ICD-10-CM Code D13.30

Benign neoplasm of unspecified part of small intestine

Version 2020 Billable Code Neoplasm Benign

Valid for Submission

D13.30 is a billable code used to specify a medical diagnosis of benign neoplasm of unspecified part of small intestine. The code is valid for the year 2020 for the submission of HIPAA-covered transactions. The ICD-10-CM code D13.30 might also be used to specify conditions or terms like adenoma of small intestine, benign neoplasm of small intestine, hamartoma of intestine, hamartoma of small intestine, leiomyoma of small intestine, polyp of small intestine, etc

The following anatomical sites found in the Table of Neoplasms apply to this code given the correct histological behavior: intestine, intestinal small .

ICD-10:D13.30
Short Description:Benign neoplasm of unspecified part of small intestine
Long Description:Benign neoplasm of unspecified part of small intestine

Synonyms

The following clinical terms are approximate synonyms or lay terms that might be used to identify the correct diagnosis code:

  • Adenoma of small intestine
  • Benign neoplasm of small intestine
  • Hamartoma of intestine
  • Hamartoma of small intestine
  • Leiomyoma of small intestine
  • Polyp of small intestine

Diagnostic Related Groups

The ICD-10 code D13.30 is grouped in the following groups for version MS-DRG V37.0 What are Diagnostic Related Groups?
The Diagnostic Related Groups (DRGs) are a patient classification scheme which provides a means of relating the type of patients a hospital treats. The DRGs divides all possible principal diagnoses into mutually exclusive principal diagnosis areas referred to as Major Diagnostic Categories (MDC).
applicable from 10/01/2020 through 09/30/2020.

  • 393 - OTHER DIGESTIVE SYSTEM DIAGNOSES WITH MCC
  • 394 - OTHER DIGESTIVE SYSTEM DIAGNOSES WITH CC
  • 395 - OTHER DIGESTIVE SYSTEM DIAGNOSES WITHOUT CC/MCC

Convert D13.30 to ICD-9

  • 211.2 - Benign neoplasm sm bowel (Approximate Flag)

Code Classification

  • Neoplasms (C00–D48)
    • Benign neoplasms, except benign neuroendocrine tumors (D10-D36)
      • Benign neoplasm of and ill-defined parts of digestive system (D13)

Code History

  • FY 2016 - New Code, effective from 10/1/2015 through 9/30/2016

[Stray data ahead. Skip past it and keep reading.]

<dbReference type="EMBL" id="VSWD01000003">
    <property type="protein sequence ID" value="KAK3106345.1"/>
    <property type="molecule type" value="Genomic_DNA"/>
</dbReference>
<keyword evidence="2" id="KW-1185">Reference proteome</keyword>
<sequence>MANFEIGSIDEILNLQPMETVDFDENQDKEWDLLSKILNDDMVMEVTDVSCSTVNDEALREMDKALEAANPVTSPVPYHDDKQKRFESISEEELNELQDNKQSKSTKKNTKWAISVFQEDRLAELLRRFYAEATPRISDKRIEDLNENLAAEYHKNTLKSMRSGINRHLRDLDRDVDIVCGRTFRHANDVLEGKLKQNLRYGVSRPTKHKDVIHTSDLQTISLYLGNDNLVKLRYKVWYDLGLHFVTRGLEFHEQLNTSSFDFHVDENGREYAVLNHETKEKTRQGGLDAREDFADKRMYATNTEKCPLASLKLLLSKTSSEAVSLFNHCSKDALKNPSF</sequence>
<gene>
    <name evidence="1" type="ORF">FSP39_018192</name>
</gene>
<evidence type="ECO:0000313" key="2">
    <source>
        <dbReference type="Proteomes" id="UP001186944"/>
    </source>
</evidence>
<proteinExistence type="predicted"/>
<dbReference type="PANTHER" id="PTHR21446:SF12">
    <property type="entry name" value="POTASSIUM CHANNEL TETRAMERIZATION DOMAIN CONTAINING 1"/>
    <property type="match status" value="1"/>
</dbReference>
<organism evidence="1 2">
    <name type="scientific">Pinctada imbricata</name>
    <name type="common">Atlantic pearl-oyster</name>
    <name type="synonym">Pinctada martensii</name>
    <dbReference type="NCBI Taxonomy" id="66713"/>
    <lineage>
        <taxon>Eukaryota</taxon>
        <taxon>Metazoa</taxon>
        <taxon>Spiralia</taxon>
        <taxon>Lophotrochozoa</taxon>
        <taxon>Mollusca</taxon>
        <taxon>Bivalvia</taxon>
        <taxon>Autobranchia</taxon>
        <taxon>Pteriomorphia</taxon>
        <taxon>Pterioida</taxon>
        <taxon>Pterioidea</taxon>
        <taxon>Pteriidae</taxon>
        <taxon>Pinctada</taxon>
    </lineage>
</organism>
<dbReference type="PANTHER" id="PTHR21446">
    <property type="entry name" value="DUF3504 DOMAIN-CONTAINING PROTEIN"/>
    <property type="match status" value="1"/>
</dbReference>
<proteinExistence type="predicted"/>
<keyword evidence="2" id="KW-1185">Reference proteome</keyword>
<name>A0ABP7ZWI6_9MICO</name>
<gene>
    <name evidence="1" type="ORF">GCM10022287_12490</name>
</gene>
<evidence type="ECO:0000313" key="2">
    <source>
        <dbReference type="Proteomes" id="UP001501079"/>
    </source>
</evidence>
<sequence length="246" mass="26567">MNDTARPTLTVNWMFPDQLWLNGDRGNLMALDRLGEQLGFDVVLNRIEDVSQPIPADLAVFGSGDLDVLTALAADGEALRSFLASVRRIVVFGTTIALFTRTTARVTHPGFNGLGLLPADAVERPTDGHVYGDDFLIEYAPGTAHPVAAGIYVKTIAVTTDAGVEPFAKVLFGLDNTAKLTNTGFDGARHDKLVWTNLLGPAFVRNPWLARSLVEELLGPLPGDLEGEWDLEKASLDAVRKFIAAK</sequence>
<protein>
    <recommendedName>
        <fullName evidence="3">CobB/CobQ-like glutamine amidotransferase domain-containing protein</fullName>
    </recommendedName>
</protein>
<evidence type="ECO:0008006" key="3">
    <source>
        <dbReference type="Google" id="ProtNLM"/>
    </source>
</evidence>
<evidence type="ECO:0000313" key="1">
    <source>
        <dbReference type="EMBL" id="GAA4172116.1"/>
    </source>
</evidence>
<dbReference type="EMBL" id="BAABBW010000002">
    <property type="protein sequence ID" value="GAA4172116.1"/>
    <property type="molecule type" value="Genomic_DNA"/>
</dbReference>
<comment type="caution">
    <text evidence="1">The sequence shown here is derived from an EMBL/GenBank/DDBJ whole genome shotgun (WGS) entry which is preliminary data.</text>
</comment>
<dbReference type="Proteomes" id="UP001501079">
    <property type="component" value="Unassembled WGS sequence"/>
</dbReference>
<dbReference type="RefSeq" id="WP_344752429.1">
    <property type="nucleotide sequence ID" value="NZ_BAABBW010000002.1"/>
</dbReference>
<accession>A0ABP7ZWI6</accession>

(First year ICD-10-CM implemented into the HIPAA code set)
  • FY 2017 - No Change, effective from 10/1/2016 through 9/30/2017
  • FY 2018 - No Change, effective from 10/1/2017 through 9/30/2018
  • FY 2019 - No Change, effective from 10/1/2018 through 9/30/2019
  • FY 2020 - No Change, effective from 10/1/2019 through 9/30/2020

Table of Neoplasms

The code D13.30 is included in the table of neoplasms by anatomical site. For each site there are six possible code numbers according to whether the neoplasm in question is malignant, benign, in situ, of uncertain behavior, or of unspecified nature. The description of the neoplasm will often indicate which of the six columns is appropriate.

Where such descriptors are not present, the remainder of the Index should be consulted where guidance is given to the appropriate column for each morphological (histological) variety listed. However, the guidance in the Index can be overridden if one of the descriptors mentioned above is present.

Neoplasm, neoplastic Malignant
Primary
Malignant
Secondary
CaInSitu Benign Uncertain
Behavior
Unspecified
Behavior
»intestine, intestinal
  »small
C17.9C78.4D01.40D13.30D37.2D49.0

Information for Patients


Benign Tumors

Tumors are abnormal growths in your body. They can be either benign or malignant. Benign tumors aren't cancer. Malignant ones are. Benign tumors grow only in one place. They cannot spread or invade other parts of your body. Even so, they can be dangerous if they press on vital organs, such as your brain.

Tumors are made up of extra cells. Normally, cells grow and divide to form new cells as your body needs them. When cells grow old, they die, and new cells take their place. Sometimes, this process goes wrong. New cells form when your body does not need them, and old cells do not die when they should. These extra cells can divide without stopping and may form tumor.

Treatment often involves surgery. Benign tumors usually don't grow back.

NIH: National Cancer Institute


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Small Intestine Disorders

Your small intestine is the longest part of your digestive system - about twenty feet long! It connects your stomach to your large intestine (or colon) and folds many times to fit inside your abdomen. Your small intestine does most of the digesting of the foods you eat. It has three areas called the duodenum, the ileum, and the jejunum.

Problems with the small intestine can include:

  • Bleeding
  • Celiac disease
  • Crohn's disease
  • Infections
  • Intestinal cancer
  • Intestinal obstruction
  • Irritable bowel syndrome
  • Ulcers, such as peptic ulcer

Treatment of disorders of the small intestine depends on the cause.


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